In addition, the second domain contains a sequence that promotes multimerization, particularly trimerization, so that it can bind to all of the binding sites at the tip of type IV pili showing the trimeric structure. For example, as a peptide enabling trimerization, a peptide modified to enable trimerization of GCN4 leucine zipper (RMKQIEDKIEEILSKIYHIENEIARIKKLI: SEQ ID NO: 6) (Harbury et al. Nature 1994, 371, 80-83), a collagen-like model peptide composed of repeating sequences of (Pro-Pro-Gly)n (SEQ ID NO: 7) or (Pro-Hyp-Gly)n (SEQ ID NO: 8) in which n=4 to 10, and the like, can be used. Here, Hyp is 4 (R)-hydroxyproline.

The linker sequence is not particularly limited as long as it functions as a linker, and for example, TSGGG (SEQ ID NO: 9) and the like can be used.

In the above description, the type IVb pili formed mainly by the colonization factor CFA/III has been described, however, type IVb pili formed by Longus expressed by ETEC, Tcp expressed by Vibrio cholerae, Cfc expressed by C. rodentium and the like as other colonization factors are known to have high similarities to pili by the CFA/III (Mundy, R. et al. Mol. Microbiol. 2003, 48, 795-809). LngA (L Ongus), TcpA (Tcp) and CfcA (Cfc) have been identified as those corresponding to the major pilin CofA, and the pilin-specific hydrophobic regions at their N-terminal side have a high sequence homology of 70 to 75%. FIG. 8 shows lng operon expressing LngA or the like, tcp operon expressing TcpA or the like, and cfc operon expressing CfcA or like, together with the cof operon expressing CofA or the like. As shown in FIG. 8, not only CofA, LngA, TcpA and CfcA but also many homologous genes are present.

Also, LngB (Longus), TcpB (Tcp) and CfcB (Cfc) corresponding to the minor pilin CofB likewise mutually have similarities. In addition to these, the N-terminal sequences of LngJ (Longus), TcpF (Tcp) and CfcJ (Cfc) corresponding to the secretory protein CofJ also have similarities. FIG. 9 shows the amino acid sequences of their N-terminal regions. In FIG. 9, the arrow shows the 10-th phenylalanine of CofJ involved strongly in the binding to CofB described above, and the underline shows a sequence portion which would not form a secondary structure. The underlined portion corresponds to the sequences of SEQ ID NOs: 1 to 4 related to the peptide of the present embodiment, and this sequence is a sequence of a portion not forming a secondary structure as described above, that is, it is a sequence favorable for the binding to minor pilin.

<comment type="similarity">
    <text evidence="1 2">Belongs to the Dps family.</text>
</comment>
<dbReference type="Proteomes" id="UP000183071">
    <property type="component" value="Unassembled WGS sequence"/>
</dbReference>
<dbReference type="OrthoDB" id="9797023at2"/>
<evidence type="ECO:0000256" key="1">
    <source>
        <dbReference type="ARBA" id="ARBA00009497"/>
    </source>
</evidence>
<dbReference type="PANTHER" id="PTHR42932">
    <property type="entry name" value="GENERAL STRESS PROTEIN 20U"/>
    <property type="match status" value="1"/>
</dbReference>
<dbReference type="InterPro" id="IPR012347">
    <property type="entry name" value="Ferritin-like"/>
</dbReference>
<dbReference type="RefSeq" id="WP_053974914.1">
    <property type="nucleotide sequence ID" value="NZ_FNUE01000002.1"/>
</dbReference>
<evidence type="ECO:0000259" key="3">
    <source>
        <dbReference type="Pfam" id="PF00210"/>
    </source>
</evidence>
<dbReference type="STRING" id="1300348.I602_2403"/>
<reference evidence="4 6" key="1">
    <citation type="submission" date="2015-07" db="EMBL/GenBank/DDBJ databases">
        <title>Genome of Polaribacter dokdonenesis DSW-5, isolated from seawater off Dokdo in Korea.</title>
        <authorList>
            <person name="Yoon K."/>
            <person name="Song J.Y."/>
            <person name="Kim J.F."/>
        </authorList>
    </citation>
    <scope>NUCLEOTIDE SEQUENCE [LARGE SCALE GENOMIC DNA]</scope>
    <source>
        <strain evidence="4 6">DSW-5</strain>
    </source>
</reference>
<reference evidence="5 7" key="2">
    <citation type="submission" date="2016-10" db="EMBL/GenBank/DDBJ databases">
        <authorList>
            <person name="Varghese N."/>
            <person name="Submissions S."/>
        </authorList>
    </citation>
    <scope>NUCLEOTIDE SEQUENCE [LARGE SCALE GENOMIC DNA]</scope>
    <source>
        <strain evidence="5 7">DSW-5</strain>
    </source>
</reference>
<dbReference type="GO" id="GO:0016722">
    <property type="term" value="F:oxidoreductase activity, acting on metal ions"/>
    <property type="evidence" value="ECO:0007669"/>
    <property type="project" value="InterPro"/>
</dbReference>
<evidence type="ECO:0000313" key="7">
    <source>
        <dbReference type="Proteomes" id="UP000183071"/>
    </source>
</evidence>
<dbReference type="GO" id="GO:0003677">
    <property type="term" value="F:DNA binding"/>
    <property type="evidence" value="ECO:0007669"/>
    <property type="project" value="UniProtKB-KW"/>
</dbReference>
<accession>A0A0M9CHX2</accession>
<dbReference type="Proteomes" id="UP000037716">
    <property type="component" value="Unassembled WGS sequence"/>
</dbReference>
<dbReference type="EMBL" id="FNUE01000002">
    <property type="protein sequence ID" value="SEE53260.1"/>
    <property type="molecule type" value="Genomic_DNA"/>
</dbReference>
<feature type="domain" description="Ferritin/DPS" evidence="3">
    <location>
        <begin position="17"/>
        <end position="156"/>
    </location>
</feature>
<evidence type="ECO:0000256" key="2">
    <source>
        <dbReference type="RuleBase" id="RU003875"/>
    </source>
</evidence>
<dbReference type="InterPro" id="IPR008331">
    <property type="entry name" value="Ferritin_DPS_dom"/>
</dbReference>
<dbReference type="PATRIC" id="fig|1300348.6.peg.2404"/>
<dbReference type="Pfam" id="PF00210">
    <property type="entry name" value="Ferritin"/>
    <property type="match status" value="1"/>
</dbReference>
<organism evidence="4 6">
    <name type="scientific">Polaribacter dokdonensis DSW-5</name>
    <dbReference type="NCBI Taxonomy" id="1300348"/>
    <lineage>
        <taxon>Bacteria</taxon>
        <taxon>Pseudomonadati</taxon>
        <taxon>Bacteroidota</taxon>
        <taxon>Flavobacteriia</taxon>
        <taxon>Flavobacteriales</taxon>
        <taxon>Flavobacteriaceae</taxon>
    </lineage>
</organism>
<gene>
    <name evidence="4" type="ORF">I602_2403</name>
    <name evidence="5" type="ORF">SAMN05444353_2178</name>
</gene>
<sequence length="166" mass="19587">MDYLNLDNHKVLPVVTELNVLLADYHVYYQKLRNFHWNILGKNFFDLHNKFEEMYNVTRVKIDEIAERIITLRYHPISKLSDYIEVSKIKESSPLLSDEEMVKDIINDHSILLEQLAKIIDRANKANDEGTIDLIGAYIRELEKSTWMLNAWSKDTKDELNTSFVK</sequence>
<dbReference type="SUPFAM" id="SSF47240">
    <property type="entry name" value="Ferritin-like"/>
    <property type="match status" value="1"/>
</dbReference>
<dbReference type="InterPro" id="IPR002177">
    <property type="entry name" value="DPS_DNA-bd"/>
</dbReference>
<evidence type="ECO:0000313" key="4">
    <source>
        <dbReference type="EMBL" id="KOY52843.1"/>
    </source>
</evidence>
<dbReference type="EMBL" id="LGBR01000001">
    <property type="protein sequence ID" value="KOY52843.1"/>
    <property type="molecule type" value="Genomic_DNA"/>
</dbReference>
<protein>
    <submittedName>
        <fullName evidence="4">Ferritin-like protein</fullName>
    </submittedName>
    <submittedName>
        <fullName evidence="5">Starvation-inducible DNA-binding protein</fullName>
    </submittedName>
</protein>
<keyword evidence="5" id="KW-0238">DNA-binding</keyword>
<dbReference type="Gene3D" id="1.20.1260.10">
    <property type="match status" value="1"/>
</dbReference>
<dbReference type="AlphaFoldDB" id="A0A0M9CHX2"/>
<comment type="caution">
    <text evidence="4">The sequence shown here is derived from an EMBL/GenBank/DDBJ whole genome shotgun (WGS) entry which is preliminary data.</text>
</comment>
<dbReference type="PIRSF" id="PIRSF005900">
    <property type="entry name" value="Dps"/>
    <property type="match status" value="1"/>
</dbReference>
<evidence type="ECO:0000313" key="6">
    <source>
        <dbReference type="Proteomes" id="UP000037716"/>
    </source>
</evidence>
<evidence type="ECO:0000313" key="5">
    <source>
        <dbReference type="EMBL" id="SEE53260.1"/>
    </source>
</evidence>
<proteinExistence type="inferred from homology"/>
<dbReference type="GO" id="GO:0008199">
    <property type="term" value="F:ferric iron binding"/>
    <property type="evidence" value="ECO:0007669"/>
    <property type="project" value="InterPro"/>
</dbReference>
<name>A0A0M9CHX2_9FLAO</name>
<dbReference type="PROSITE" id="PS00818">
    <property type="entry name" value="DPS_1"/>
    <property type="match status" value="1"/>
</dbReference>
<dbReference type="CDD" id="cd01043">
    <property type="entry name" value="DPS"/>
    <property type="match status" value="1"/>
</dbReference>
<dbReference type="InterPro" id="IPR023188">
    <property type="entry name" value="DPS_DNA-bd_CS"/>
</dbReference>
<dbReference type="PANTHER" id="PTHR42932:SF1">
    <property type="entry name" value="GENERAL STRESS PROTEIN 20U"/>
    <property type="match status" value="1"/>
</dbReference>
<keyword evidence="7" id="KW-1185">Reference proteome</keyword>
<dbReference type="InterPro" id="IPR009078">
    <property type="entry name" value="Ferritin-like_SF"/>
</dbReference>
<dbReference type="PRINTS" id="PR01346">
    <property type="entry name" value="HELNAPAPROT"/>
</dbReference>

The peptide of the present embodiment may be modified to prevent decomposition of the peptide and the like.

The method of preparing the peptide according to the present embodiment is not particularly limited, and a method that is generally used for peptide synthesis can be used, and for example, a genetic engineering method or a chemical method using organic synthesis can be used, more specifically, methods shown in the following examples can be used.

Another embodiment of the present invention is a colonization inhibitor comprising the above-described peptide of the present invention for inhibiting adhesion and colonization of bacteria producing type IVb pili to target cells in digestive organs and the like. The colonization inhibitor according to this embodiment may contain additives such as a stabilizer, a buffer, a diluent, an excipient and the like in addition to the above-mentioned peptide. In addition, the colonization inhibitor according to this embodiment is preferably in a dosage form capable of oral administration, and is preferably, for example, a tablet, a capsule, a pill or the like, but is not limited thereto. In addition, the colonization inhibitor according to the present embodiment may be subjected to coating treatments such as enteric coating using cellulose acetate phthalate (CAP), hypromellose phthalate (HPMCP), acrylic acid type polymer and the like, sustained-release coating using ethyl cellulose and the like, but the treatment is not limited to them.